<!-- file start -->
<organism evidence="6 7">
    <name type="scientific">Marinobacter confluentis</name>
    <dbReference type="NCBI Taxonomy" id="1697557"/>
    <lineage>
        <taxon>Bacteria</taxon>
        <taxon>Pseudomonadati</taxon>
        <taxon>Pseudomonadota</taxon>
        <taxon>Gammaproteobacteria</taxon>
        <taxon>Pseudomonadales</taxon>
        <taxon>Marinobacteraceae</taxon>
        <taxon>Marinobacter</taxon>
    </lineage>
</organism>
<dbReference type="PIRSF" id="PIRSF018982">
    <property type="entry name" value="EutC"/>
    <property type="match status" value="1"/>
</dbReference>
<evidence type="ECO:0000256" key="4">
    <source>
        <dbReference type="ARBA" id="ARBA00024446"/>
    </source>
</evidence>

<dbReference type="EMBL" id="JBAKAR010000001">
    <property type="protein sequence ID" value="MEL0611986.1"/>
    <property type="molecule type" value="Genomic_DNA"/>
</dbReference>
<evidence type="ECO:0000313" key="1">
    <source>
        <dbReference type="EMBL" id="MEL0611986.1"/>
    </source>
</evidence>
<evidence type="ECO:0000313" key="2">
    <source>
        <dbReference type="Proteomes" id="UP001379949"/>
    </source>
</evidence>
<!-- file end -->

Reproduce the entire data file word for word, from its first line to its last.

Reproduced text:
<organism evidence="6 7">
    <name type="scientific">Marinobacter confluentis</name>
    <dbReference type="NCBI Taxonomy" id="1697557"/>
    <lineage>
        <taxon>Bacteria</taxon>
        <taxon>Pseudomonadati</taxon>
        <taxon>Pseudomonadota</taxon>
        <taxon>Gammaproteobacteria</taxon>
        <taxon>Pseudomonadales</taxon>
        <taxon>Marinobacteraceae</taxon>
        <taxon>Marinobacter</taxon>
    </lineage>
</organism>
<dbReference type="PIRSF" id="PIRSF018982">
    <property type="entry name" value="EutC"/>
    <property type="match status" value="1"/>
</dbReference>
<evidence type="ECO:0000256" key="4">
    <source>
        <dbReference type="ARBA" id="ARBA00024446"/>
    </source>
</evidence>

<dbReference type="EMBL" id="JBAKAR010000001">
    <property type="protein sequence ID" value="MEL0611986.1"/>
    <property type="molecule type" value="Genomic_DNA"/>
</dbReference>
<evidence type="ECO:0000313" key="1">
    <source>
        <dbReference type="EMBL" id="MEL0611986.1"/>
    </source>
</evidence>
<evidence type="ECO:0000313" key="2">
    <source>
        <dbReference type="Proteomes" id="UP001379949"/>
    </source>
</evidence>